A small press or publisher is defined as publishers that are not part of large conglomerates or corporations. Sometimes referred to as an “indie publisher” or “independent press,” these book publishers typically publish fewer than 10 titles per year and have annual sales below $50 million.
Most new or aspiring authors want to get a “big” book deal, which means they want to sign with large publishers that can offer them a sizable advance. Their motivation is usually getting money in advance and/or the prestige. What these authors overlook is the opportunity to get a “real” book deal with a small press that can produce a competitive, quality product that will ultimately attract their target audience and even a bigger publisher.
Most big publishers work through literary agents to find new authors or books. Even then, the likelihood of getting an agent for an author’s first book is highly improbable without social connections or clout. Many authors who fail to retain an agent or get that “big” book deal, give up or decide to use a subsidy publisher (require payment by authors or a minimum purchase of copies). If an aspiring author truly has a good book, he or she should not consider either option. However, these authors should pitch their book ideas to a small press or publisher.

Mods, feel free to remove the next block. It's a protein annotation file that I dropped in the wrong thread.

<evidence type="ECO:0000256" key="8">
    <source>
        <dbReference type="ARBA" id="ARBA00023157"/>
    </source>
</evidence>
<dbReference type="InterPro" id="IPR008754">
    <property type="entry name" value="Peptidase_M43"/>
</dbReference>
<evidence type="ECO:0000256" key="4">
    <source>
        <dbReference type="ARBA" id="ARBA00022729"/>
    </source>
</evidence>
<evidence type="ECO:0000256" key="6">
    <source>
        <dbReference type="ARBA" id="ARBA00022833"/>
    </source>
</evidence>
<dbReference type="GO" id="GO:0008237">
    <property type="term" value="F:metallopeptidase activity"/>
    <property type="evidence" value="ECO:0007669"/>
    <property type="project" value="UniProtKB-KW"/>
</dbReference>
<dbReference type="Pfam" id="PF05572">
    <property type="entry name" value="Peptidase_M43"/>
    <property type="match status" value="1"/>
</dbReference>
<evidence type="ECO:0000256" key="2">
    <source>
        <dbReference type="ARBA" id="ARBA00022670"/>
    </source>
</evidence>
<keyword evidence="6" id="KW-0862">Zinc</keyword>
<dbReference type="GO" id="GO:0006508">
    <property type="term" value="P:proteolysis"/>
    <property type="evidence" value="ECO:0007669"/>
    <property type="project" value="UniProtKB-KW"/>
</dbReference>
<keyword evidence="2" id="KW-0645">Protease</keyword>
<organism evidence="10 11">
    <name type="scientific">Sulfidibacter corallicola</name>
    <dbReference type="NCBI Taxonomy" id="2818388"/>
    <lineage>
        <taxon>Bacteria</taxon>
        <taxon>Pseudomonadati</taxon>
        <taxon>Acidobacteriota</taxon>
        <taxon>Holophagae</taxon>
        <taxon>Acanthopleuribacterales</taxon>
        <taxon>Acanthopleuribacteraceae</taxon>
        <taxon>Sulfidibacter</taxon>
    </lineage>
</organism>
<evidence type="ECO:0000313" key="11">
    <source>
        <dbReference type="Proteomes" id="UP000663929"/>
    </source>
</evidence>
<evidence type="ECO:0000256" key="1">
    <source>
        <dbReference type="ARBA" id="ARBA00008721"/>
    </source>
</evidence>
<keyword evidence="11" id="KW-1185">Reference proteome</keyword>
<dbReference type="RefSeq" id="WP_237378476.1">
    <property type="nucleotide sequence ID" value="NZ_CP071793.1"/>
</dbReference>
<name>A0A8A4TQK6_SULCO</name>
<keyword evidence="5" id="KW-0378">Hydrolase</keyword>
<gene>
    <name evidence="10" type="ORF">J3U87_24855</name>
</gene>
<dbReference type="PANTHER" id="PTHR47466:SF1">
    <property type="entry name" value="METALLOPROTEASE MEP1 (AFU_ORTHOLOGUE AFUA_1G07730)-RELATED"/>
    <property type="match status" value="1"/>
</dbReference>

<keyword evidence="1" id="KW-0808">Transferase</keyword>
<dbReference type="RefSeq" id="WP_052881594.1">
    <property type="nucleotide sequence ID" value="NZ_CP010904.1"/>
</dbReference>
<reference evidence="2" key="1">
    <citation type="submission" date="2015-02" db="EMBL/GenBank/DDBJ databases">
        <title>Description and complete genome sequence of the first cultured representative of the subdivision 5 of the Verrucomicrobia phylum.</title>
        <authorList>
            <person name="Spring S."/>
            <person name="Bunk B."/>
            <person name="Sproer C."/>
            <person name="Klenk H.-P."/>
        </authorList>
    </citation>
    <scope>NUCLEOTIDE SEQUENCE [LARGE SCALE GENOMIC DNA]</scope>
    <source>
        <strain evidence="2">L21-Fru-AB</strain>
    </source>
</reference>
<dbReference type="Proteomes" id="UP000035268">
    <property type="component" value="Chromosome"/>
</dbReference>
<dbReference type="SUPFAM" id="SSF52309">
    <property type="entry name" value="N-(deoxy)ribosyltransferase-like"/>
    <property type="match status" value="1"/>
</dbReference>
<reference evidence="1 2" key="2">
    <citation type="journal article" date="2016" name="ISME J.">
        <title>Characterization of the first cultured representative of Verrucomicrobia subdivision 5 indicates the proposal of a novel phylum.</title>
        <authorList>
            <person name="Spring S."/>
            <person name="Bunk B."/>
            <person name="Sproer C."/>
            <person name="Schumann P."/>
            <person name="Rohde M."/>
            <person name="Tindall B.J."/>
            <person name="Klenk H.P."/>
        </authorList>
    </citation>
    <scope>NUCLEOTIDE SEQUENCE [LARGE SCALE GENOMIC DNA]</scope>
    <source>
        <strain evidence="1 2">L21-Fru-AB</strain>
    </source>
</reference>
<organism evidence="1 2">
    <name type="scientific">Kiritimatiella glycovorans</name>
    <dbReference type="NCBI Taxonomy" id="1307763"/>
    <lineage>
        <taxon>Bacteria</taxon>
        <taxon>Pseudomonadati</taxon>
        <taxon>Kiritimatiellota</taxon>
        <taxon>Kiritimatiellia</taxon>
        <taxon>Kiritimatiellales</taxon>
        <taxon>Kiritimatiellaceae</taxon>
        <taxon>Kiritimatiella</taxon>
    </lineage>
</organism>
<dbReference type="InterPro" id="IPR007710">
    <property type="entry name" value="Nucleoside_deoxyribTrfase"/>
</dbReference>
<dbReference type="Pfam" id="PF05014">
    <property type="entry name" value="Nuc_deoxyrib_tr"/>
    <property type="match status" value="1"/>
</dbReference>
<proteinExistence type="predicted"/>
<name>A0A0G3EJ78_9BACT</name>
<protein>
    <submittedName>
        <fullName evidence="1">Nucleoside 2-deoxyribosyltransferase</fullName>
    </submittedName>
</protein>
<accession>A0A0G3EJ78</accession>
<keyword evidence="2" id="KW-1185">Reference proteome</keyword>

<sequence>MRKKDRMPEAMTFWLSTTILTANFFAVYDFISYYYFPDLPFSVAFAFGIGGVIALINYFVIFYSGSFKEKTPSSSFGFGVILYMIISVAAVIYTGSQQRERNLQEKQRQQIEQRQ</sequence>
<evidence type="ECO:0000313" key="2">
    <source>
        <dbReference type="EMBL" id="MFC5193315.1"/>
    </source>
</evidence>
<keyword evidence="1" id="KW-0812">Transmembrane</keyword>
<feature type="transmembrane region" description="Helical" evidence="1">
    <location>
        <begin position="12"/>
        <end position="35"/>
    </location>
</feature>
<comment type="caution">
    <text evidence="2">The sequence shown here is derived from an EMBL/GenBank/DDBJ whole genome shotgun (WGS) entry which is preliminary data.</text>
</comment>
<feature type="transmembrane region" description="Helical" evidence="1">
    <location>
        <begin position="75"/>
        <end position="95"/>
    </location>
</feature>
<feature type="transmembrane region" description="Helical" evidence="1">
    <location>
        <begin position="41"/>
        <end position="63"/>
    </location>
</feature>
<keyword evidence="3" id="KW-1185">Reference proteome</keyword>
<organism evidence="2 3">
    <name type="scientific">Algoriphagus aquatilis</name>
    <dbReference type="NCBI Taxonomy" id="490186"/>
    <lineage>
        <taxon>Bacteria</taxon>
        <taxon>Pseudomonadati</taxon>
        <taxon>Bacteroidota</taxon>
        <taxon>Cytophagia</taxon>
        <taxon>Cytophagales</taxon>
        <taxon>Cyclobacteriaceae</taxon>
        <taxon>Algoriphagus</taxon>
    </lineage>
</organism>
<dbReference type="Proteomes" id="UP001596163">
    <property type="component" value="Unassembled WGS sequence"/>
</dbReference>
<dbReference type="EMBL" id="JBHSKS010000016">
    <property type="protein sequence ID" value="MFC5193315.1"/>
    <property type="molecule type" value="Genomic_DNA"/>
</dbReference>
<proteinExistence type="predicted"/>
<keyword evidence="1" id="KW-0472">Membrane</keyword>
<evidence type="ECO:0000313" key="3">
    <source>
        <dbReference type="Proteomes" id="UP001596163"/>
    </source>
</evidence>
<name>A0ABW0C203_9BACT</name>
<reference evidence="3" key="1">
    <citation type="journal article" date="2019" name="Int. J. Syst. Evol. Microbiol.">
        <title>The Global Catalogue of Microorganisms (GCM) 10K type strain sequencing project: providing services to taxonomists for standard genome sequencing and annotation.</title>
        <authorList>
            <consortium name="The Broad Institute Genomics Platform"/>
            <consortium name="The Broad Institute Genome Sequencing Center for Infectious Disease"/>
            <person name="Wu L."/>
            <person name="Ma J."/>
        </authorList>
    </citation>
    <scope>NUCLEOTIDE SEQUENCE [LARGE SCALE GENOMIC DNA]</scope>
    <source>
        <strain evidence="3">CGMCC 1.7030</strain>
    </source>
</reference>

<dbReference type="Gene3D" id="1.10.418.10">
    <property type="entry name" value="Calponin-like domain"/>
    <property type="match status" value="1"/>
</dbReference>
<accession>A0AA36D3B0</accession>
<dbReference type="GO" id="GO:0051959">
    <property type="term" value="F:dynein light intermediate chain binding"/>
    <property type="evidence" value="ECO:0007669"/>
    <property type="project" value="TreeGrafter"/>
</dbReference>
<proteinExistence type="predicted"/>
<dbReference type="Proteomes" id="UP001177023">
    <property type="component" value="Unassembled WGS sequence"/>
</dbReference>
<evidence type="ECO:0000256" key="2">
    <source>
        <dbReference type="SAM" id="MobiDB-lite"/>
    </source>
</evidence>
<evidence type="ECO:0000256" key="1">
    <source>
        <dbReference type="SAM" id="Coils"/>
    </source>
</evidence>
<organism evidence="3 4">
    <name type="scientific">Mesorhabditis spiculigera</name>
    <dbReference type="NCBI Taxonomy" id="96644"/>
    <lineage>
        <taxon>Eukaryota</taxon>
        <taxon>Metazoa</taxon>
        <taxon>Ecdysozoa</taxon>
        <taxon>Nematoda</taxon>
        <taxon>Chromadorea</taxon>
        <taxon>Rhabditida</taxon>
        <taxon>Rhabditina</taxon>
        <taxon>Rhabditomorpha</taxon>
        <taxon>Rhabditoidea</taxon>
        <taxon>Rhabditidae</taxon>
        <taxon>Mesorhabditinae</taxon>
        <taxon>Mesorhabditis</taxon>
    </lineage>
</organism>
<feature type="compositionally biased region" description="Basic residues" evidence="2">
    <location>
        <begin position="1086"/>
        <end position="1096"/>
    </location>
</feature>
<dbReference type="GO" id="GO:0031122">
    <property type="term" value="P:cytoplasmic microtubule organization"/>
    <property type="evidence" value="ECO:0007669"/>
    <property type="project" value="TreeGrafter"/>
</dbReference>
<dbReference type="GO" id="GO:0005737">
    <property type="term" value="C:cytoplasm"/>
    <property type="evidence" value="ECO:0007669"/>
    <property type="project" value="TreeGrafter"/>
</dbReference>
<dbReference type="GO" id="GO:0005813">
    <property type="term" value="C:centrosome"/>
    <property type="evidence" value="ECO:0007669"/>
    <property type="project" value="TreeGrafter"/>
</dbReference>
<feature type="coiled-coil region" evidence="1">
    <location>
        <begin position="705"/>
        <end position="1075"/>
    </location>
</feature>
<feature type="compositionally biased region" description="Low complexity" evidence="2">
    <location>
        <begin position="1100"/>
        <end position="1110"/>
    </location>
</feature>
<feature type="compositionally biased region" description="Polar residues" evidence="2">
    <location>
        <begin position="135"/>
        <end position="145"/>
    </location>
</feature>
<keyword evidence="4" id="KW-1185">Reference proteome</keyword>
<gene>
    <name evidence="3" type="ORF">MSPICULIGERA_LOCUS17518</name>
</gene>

Here are the advantages:
- They specialize in specific genres or niche markets, so they are very familiar with that audience, which will be reflected in the packing and promotional efforts.
- They are not vanity presses, so they select only the best, most marketable books. This means they typically have established a reputation in the industry for their books, which benefits the author.
- They fill niches that larger publishers often neglect, such as regional and novelty books. So, your how-to book on ice cubes could get on the shelves.
- The working relationship is more personal. Thus, the author may get to know and communicate with the entire staff.
- They represent the best opportunity for a talented, new author to break into the book publishing business. They are one of the best places to start because some small press publishers offer a small advance and have a stellar reputation.
- They work with developing an author in book marketing. The author will work more closely with these publishers in deriving specialized marketing ideas and plans, so the writer will be better prepared for his/her subsequent books. The author will, in fact, come to recognize promotional opportunities, as well as how to create them.
- They produce best-selling titles, too.
If you think a good small press would work better for you, contact us at firstname.lastname@example.org or review a list of these publishers in Literary Marketplace.